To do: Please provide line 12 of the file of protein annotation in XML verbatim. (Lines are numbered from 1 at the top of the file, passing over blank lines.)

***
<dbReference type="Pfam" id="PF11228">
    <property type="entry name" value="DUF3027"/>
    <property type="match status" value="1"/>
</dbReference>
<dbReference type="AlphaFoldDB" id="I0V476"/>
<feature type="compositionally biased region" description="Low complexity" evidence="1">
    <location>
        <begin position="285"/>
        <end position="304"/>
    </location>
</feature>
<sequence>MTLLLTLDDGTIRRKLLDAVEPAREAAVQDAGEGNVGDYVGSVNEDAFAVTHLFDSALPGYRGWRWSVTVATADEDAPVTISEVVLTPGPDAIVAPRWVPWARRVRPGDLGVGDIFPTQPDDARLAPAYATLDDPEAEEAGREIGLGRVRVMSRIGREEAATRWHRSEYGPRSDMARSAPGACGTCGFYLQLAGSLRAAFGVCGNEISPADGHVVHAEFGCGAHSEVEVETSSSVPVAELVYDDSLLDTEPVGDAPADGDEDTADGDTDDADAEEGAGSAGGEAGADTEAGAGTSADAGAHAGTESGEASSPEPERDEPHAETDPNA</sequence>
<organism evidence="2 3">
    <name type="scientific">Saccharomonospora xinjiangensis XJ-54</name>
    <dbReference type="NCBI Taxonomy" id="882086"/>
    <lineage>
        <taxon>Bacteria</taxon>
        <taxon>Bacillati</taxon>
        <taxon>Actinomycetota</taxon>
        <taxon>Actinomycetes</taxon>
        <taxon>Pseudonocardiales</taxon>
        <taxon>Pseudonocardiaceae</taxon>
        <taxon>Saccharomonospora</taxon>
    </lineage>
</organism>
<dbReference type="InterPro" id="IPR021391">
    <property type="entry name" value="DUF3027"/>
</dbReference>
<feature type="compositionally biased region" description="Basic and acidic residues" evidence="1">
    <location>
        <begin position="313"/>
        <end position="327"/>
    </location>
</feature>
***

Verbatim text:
<sequence>MTLLLTLDDGTIRRKLLDAVEPAREAAVQDAGEGNVGDYVGSVNEDAFAVTHLFDSALPGYRGWRWSVTVATADEDAPVTISEVVLTPGPDAIVAPRWVPWARRVRPGDLGVGDIFPTQPDDARLAPAYATLDDPEAEEAGREIGLGRVRVMSRIGREEAATRWHRSEYGPRSDMARSAPGACGTCGFYLQLAGSLRAAFGVCGNEISPADGHVVHAEFGCGAHSEVEVETSSSVPVAELVYDDSLLDTEPVGDAPADGDEDTADGDTDDADAEEGAGSAGGEAGADTEAGAGTSADAGAHAGTESGEASSPEPERDEPHAETDPNA</sequence>